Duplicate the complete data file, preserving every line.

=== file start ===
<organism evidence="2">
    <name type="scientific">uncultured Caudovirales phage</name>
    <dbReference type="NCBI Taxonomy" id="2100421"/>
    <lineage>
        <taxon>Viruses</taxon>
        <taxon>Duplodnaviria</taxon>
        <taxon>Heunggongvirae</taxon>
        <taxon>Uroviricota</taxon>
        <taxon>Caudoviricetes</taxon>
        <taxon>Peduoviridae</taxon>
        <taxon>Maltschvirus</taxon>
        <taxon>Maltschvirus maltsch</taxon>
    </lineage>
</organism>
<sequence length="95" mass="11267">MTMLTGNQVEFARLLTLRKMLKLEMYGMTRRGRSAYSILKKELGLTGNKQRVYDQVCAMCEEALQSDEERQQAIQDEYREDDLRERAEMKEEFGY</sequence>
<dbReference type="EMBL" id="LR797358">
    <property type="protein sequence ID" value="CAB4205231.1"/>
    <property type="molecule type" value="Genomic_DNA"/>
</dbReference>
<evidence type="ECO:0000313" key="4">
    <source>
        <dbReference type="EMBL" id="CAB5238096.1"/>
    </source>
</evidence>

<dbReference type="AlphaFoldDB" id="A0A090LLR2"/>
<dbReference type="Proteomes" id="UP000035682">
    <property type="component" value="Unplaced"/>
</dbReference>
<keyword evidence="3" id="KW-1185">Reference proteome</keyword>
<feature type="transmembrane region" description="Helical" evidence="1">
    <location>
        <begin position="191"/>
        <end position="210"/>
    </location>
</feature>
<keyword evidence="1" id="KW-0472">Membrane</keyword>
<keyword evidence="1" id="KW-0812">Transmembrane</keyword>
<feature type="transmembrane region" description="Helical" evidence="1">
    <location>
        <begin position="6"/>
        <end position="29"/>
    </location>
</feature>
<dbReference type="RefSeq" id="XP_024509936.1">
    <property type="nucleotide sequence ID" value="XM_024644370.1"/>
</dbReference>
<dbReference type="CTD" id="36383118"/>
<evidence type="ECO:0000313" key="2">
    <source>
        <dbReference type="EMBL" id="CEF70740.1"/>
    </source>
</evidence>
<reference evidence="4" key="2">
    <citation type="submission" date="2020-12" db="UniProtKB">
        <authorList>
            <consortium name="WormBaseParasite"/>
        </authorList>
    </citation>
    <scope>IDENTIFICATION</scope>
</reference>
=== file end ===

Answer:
<organism evidence="2">
    <name type="scientific">uncultured Caudovirales phage</name>
    <dbReference type="NCBI Taxonomy" id="2100421"/>
    <lineage>
        <taxon>Viruses</taxon>
        <taxon>Duplodnaviria</taxon>
        <taxon>Heunggongvirae</taxon>
        <taxon>Uroviricota</taxon>
        <taxon>Caudoviricetes</taxon>
        <taxon>Peduoviridae</taxon>
        <taxon>Maltschvirus</taxon>
        <taxon>Maltschvirus maltsch</taxon>
    </lineage>
</organism>
<sequence length="95" mass="11267">MTMLTGNQVEFARLLTLRKMLKLEMYGMTRRGRSAYSILKKELGLTGNKQRVYDQVCAMCEEALQSDEERQQAIQDEYREDDLRERAEMKEEFGY</sequence>
<dbReference type="EMBL" id="LR797358">
    <property type="protein sequence ID" value="CAB4205231.1"/>
    <property type="molecule type" value="Genomic_DNA"/>
</dbReference>
<evidence type="ECO:0000313" key="4">
    <source>
        <dbReference type="EMBL" id="CAB5238096.1"/>
    </source>
</evidence>

<dbReference type="AlphaFoldDB" id="A0A090LLR2"/>
<dbReference type="Proteomes" id="UP000035682">
    <property type="component" value="Unplaced"/>
</dbReference>
<keyword evidence="3" id="KW-1185">Reference proteome</keyword>
<feature type="transmembrane region" description="Helical" evidence="1">
    <location>
        <begin position="191"/>
        <end position="210"/>
    </location>
</feature>
<keyword evidence="1" id="KW-0472">Membrane</keyword>
<keyword evidence="1" id="KW-0812">Transmembrane</keyword>
<feature type="transmembrane region" description="Helical" evidence="1">
    <location>
        <begin position="6"/>
        <end position="29"/>
    </location>
</feature>
<dbReference type="RefSeq" id="XP_024509936.1">
    <property type="nucleotide sequence ID" value="XM_024644370.1"/>
</dbReference>
<dbReference type="CTD" id="36383118"/>
<evidence type="ECO:0000313" key="2">
    <source>
        <dbReference type="EMBL" id="CEF70740.1"/>
    </source>
</evidence>
<reference evidence="4" key="2">
    <citation type="submission" date="2020-12" db="UniProtKB">
        <authorList>
            <consortium name="WormBaseParasite"/>
        </authorList>
    </citation>
    <scope>IDENTIFICATION</scope>
</reference>